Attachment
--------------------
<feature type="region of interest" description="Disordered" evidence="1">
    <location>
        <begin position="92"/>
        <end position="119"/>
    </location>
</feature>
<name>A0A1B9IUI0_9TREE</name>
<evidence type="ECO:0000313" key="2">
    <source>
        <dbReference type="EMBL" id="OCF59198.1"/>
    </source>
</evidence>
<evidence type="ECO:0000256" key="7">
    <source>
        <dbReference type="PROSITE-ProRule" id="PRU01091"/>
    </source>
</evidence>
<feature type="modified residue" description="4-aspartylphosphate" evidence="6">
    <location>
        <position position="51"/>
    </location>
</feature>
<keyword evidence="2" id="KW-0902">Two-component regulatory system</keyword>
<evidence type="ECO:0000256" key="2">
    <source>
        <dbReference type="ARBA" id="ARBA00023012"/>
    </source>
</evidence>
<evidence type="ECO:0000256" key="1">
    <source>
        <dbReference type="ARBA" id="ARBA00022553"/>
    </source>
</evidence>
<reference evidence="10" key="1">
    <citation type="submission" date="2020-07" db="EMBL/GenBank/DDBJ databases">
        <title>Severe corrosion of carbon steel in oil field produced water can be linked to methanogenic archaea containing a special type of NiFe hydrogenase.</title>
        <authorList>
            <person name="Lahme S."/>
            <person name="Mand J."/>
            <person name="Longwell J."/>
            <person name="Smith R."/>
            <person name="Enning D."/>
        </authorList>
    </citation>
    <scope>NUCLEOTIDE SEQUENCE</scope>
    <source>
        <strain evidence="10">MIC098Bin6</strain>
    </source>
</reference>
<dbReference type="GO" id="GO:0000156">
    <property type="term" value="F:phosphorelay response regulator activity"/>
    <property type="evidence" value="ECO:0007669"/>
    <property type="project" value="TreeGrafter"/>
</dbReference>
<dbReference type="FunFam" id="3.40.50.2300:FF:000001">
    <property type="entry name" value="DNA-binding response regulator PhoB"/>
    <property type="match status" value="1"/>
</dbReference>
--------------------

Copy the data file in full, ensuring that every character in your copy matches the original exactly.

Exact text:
<feature type="region of interest" description="Disordered" evidence="1">
    <location>
        <begin position="92"/>
        <end position="119"/>
    </location>
</feature>
<name>A0A1B9IUI0_9TREE</name>
<evidence type="ECO:0000313" key="2">
    <source>
        <dbReference type="EMBL" id="OCF59198.1"/>
    </source>
</evidence>
<evidence type="ECO:0000256" key="7">
    <source>
        <dbReference type="PROSITE-ProRule" id="PRU01091"/>
    </source>
</evidence>
<feature type="modified residue" description="4-aspartylphosphate" evidence="6">
    <location>
        <position position="51"/>
    </location>
</feature>
<keyword evidence="2" id="KW-0902">Two-component regulatory system</keyword>
<evidence type="ECO:0000256" key="2">
    <source>
        <dbReference type="ARBA" id="ARBA00023012"/>
    </source>
</evidence>
<evidence type="ECO:0000256" key="1">
    <source>
        <dbReference type="ARBA" id="ARBA00022553"/>
    </source>
</evidence>
<reference evidence="10" key="1">
    <citation type="submission" date="2020-07" db="EMBL/GenBank/DDBJ databases">
        <title>Severe corrosion of carbon steel in oil field produced water can be linked to methanogenic archaea containing a special type of NiFe hydrogenase.</title>
        <authorList>
            <person name="Lahme S."/>
            <person name="Mand J."/>
            <person name="Longwell J."/>
            <person name="Smith R."/>
            <person name="Enning D."/>
        </authorList>
    </citation>
    <scope>NUCLEOTIDE SEQUENCE</scope>
    <source>
        <strain evidence="10">MIC098Bin6</strain>
    </source>
</reference>
<dbReference type="GO" id="GO:0000156">
    <property type="term" value="F:phosphorelay response regulator activity"/>
    <property type="evidence" value="ECO:0007669"/>
    <property type="project" value="TreeGrafter"/>
</dbReference>
<dbReference type="FunFam" id="3.40.50.2300:FF:000001">
    <property type="entry name" value="DNA-binding response regulator PhoB"/>
    <property type="match status" value="1"/>
</dbReference>